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Beyoncé has been criticized lately for her ideas on feminism, both positively and negatively. She quotes Nigerian writer Chimamanda Ngozi Adichie’s TED talk about feminism in the track “Flawless” off her new self-titled album. In her latest endeavor on her journey to becoming the face of another feminist wave, Beyoncé has written an essay entitled “Gender Equality Is a Myth!” for Maria Shriver’s new ebook “The Shriver Report: A Woman’s Nation Pushes Back from the Brink,” which can be downloaded for free on Amazon. Her essay is short and to the point.

“We need to stop buying into the myth about gender equality. It isn’t a reality yet. Today, women make up half of the U.S. workforce, but the average working woman earns only 77 percent of what the average working man makes. But unless women and men both say this is unacceptable, things will not change. Men have to demand that their wives, daughters, mothers, and sisters earn more—commensurate with their qualifications and not their gender. Equality will be achieved when men and women are granted equal pay and equal respect.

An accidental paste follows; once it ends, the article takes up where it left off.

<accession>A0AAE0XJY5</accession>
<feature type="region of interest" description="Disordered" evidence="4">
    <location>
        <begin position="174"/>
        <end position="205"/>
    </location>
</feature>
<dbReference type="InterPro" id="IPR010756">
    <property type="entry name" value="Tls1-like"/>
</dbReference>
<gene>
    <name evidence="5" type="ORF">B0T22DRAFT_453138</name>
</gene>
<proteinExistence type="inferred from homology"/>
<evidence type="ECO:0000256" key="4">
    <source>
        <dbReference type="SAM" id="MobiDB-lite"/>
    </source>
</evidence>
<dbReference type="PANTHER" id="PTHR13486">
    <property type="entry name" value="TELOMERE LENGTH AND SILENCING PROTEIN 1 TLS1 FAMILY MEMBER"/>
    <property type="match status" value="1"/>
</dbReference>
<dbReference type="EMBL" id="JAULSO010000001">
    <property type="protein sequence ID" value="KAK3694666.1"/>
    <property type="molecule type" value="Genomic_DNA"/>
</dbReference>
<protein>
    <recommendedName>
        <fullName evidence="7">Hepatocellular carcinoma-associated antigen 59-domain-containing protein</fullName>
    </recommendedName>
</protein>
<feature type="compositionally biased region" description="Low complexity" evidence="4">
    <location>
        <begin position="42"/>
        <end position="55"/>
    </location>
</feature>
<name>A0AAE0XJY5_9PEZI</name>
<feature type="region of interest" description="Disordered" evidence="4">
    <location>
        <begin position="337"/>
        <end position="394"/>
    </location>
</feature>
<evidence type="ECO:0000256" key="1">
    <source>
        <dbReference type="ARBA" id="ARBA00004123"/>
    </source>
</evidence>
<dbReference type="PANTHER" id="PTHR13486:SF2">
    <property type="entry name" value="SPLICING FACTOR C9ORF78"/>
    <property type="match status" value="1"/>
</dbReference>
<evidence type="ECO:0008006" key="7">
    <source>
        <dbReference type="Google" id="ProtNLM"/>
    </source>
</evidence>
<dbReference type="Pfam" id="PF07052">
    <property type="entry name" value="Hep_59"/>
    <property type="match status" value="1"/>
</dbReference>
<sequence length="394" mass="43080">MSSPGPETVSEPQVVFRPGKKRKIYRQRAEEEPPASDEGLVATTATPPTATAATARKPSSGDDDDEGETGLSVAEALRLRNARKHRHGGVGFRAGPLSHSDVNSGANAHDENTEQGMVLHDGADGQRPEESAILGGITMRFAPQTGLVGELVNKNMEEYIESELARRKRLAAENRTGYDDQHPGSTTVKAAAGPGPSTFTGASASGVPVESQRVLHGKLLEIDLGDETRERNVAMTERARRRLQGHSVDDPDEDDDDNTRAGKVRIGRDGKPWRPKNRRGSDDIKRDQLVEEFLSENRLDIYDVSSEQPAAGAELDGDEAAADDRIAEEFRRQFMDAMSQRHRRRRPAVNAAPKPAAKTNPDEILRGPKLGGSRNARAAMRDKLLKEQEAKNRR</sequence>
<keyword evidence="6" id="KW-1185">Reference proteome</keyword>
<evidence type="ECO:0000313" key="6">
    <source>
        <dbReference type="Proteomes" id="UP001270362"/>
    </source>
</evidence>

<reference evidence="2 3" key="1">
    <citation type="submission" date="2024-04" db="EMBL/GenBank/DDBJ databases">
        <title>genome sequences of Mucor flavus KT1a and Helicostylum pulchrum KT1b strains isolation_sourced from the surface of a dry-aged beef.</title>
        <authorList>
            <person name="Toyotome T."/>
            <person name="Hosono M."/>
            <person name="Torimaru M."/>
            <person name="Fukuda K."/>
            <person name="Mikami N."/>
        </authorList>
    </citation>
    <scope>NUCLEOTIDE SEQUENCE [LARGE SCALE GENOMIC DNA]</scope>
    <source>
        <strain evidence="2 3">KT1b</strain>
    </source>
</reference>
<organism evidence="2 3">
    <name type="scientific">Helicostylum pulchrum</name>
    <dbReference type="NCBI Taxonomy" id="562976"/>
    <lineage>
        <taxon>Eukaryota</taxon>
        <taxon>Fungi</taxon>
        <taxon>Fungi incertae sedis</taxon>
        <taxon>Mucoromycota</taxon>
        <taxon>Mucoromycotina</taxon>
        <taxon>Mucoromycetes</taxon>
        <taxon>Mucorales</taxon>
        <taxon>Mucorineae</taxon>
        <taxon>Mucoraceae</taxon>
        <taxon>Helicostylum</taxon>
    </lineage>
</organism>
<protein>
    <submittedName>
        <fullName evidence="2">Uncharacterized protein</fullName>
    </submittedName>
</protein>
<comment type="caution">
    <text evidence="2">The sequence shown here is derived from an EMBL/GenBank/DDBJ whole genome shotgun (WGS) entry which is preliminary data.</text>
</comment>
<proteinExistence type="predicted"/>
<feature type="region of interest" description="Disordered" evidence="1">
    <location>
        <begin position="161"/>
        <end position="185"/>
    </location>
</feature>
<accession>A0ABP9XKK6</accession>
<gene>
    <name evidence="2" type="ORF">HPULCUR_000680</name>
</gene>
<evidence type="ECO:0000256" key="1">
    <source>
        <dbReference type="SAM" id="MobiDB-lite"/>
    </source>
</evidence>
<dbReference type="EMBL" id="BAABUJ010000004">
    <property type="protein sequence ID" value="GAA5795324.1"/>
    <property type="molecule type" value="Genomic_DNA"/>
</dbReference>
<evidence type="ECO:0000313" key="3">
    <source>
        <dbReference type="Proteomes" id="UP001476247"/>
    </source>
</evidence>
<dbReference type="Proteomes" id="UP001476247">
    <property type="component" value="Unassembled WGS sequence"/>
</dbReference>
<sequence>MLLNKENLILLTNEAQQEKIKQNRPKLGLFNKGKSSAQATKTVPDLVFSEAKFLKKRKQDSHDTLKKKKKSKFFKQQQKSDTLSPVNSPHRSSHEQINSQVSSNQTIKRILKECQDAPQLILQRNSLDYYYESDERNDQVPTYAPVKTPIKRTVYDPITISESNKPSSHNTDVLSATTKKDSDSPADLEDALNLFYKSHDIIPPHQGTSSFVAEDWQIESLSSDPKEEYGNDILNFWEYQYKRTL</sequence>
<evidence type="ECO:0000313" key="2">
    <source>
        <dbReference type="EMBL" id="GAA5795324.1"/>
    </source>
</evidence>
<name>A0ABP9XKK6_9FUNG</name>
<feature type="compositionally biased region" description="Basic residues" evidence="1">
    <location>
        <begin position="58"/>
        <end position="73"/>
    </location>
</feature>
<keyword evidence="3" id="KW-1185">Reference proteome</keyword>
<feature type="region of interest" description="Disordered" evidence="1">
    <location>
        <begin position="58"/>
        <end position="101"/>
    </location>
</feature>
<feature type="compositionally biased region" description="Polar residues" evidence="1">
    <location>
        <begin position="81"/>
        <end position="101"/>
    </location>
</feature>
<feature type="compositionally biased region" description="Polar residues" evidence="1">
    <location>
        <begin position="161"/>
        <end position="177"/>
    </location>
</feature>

Humanity requires both men and women, and we are equally important and need one another. So why are we viewed as less than equal? These old attitudes are drilled into us from the very beginning. We have to teach our boys the rules of equality and respect, so that as they grow up, gender equality becomes a natural way of life. And we have to teach our girls that they can reach as high as humanly possible.

We have a lot of work to do, but we can get there if we work together. Women are more than 50 percent of the population and more than 50 percent of voters. We must demand that we all receive 100 percent of the opportunities.”

Beyoncé isn’t necessarily changing the game with her comments; it’s a statement that’s been made many times before. The only difference is that most women of her status have never said it outright: Men need to be outspoken feminists, too.

Working together toward gender equality is an aspect of the mainstream feminist movement that is grossly overlooked. I can’t speak for all feminists, but I believe in what Beyoncé says in her essay. One of my favorite writers, Joss Whedon (“Buffy the Vampire Slayer,” “Firefly,” “Marvel’s The Avengers”), believes in these same values. He is an outspoken male feminist who writes strong female characters, and we need more of the Whedons and Beyoncés in this world to achieve gender equality and overturn its myth to make a new reality.